Ford Motor Co. announced plans June 20 to cut back further on North American production of big trucks and sport utility vehicles to adapt to a consumer shift to more fuel-efficient cars. The company said its move "responds to the continued deterioration in the U.S. business environment and the accelerated shift away from large trucks and SUVs."
Ford said it now expects U.S. industry total sales for 2008 to be between 14.7 million and 15.2 million units, compared with the previous assumption of 15 million to 15.4 million units. As a result, in the third quarter, Ford now plans to produce 475,000 vehicles, a reduction of 50,000 units from previously announced plans and a decline of 25% compared with the 2007 third quarter.
The output cut by Ford came a day after General Motors Corp. said it was halting development of its next-generation pickup trucks and sport utility vehicles amid soaring gasoline prices.
Ford said that with the auto market in a sharp downturn, its 2008 results from auto operations "will be worse than 2007," with more cash to fund operating losses and restructuring. Ford, which lost $2.7 billion in 2007, had been hoping to return to profitability by 2009 but that goal is becoming increasingly doubtful. "Unless the economy improves, it will be difficult for Ford to break even company-wide on a pre-tax basis in 2009," Ford said.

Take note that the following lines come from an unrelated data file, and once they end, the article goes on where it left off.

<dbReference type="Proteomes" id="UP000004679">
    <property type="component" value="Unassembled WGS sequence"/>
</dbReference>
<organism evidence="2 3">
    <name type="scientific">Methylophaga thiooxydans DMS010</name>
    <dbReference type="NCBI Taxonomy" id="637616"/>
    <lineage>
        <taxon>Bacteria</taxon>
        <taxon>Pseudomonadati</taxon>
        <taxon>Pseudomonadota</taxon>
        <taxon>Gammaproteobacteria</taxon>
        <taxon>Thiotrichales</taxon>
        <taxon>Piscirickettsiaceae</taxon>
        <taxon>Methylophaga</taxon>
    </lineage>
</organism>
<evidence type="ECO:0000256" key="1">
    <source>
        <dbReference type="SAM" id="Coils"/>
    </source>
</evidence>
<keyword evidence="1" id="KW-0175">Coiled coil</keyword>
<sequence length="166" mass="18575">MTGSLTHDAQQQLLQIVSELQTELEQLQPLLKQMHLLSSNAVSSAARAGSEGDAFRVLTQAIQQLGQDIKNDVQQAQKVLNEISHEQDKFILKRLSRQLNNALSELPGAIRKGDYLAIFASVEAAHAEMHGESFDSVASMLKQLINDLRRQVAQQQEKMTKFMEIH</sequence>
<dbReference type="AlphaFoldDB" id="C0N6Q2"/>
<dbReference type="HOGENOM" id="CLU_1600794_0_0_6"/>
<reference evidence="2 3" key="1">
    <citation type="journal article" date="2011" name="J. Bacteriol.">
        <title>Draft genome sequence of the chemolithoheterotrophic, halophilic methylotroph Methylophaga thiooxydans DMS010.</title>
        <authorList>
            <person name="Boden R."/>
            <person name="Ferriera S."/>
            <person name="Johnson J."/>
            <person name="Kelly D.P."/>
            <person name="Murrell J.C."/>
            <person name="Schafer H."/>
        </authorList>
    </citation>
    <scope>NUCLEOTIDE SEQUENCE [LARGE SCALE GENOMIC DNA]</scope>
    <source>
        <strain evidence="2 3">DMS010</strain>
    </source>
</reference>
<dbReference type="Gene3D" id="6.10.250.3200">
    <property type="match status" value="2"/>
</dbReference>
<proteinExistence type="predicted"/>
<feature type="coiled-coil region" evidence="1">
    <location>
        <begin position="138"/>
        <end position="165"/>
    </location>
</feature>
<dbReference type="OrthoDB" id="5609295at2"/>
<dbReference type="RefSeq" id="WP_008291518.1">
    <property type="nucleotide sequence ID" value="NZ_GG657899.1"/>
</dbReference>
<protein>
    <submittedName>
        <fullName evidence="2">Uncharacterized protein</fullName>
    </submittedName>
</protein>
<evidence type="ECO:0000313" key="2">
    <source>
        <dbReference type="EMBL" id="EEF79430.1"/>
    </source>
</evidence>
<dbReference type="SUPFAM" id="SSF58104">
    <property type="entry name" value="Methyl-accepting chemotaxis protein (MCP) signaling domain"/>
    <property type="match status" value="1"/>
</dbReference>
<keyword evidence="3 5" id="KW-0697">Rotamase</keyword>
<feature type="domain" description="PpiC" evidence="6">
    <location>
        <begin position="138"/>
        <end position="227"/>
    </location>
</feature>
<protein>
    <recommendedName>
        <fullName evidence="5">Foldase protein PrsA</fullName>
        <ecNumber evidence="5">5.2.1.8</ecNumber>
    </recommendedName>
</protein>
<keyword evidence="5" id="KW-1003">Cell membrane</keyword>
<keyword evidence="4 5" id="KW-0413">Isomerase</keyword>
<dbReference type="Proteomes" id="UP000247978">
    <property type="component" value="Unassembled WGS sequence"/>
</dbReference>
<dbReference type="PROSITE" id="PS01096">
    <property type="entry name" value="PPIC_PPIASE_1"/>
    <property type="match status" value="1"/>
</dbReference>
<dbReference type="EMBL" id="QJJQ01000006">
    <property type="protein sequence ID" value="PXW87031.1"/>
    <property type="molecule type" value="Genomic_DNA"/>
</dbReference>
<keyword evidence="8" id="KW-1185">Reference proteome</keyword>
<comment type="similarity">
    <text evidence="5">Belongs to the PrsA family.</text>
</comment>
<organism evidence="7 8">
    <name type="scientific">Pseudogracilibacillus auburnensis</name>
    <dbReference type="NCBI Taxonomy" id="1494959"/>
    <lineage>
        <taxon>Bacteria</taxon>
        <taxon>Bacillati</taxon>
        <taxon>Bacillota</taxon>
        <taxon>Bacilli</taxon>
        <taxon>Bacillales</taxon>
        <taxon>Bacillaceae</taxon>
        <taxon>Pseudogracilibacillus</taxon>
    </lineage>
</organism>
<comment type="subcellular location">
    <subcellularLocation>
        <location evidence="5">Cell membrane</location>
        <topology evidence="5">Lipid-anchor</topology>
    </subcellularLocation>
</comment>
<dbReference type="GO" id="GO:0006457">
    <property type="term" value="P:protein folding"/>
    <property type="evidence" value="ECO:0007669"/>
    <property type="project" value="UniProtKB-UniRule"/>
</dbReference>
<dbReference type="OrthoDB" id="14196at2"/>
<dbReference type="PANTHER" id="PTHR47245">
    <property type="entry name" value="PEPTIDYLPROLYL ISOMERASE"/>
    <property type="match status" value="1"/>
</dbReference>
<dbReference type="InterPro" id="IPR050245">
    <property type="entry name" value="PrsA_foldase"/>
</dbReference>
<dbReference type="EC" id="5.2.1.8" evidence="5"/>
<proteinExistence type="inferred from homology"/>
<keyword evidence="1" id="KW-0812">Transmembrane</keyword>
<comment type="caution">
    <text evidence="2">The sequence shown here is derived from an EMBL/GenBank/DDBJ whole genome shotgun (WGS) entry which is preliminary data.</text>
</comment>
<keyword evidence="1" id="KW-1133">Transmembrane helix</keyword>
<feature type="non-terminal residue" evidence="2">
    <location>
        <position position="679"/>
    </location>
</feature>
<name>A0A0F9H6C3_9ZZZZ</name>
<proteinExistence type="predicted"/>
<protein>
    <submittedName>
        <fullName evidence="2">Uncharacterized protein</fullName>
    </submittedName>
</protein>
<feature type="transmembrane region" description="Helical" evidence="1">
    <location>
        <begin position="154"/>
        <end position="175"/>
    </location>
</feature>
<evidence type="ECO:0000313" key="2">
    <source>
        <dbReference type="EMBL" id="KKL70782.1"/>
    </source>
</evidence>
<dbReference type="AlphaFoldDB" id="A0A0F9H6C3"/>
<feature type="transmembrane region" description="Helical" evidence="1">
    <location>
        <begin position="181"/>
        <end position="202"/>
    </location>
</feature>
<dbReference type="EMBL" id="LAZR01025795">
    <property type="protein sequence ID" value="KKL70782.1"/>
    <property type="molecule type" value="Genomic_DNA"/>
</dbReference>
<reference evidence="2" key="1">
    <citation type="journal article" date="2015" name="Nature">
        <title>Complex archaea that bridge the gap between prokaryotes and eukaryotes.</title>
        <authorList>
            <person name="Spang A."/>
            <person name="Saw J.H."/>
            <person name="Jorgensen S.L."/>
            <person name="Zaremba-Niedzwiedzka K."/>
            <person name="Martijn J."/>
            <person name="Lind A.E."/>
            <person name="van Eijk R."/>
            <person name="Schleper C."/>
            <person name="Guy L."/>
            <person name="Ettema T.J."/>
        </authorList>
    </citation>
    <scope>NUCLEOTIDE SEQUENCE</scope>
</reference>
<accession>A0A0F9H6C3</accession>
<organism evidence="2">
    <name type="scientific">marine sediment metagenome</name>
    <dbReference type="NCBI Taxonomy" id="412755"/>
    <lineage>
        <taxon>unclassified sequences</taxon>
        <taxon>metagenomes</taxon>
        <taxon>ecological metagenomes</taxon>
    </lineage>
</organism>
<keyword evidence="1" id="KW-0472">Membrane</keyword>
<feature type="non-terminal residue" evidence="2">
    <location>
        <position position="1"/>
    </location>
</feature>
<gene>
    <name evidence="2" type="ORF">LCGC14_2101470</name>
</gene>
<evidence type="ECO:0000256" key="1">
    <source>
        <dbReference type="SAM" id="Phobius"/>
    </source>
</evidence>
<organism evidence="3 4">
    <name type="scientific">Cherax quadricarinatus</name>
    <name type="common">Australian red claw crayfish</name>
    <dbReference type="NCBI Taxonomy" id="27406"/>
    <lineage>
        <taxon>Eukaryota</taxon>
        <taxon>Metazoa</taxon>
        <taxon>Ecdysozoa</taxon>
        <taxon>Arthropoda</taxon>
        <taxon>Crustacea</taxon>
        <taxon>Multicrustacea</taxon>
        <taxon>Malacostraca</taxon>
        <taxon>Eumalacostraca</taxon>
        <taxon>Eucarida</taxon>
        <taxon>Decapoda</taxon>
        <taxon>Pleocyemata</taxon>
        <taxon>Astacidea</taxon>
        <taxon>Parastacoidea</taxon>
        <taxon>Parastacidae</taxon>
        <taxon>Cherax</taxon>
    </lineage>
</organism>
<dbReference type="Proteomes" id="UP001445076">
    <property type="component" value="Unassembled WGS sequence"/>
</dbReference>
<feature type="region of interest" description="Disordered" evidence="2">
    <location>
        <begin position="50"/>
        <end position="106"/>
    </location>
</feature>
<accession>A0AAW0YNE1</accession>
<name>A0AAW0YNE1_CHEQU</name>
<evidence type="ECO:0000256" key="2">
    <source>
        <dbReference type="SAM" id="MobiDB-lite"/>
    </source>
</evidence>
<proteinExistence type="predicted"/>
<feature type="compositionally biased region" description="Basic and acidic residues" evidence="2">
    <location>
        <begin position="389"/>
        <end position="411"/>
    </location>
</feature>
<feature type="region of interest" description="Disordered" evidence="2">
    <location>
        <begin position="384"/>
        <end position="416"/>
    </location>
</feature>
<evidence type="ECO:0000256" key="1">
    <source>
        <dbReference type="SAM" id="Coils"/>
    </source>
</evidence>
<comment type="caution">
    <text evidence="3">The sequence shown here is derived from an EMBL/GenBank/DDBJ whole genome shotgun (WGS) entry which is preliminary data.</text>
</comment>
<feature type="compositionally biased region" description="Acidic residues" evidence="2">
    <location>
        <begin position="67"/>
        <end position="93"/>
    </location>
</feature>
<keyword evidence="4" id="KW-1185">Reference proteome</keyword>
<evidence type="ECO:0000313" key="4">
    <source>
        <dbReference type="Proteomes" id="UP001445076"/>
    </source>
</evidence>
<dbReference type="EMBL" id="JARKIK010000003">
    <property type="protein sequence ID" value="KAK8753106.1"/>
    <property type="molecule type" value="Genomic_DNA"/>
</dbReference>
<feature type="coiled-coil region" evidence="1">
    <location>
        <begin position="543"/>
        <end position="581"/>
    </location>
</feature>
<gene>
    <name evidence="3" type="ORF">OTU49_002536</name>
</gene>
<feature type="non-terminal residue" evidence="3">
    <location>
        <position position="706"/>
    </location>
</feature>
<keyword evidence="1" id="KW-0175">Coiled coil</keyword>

Ford said it was delaying the launch of its new F-150 pickup, one of the leading full-size trucks, "by approximately two months due to the industry-wide slowdown in the U.S. truck market and the need to sell down dealer inventory of the current model."
At the same time, Ford is working to boost production of smaller cars like a new Ford Fiesta small car that goes on sale in North America in early 2010. It announced that four- and five-door versions of the next-generation European Ford Focus small car will be produced in North America beginning in late 2010.
Copyright Agence France-Presse, 2008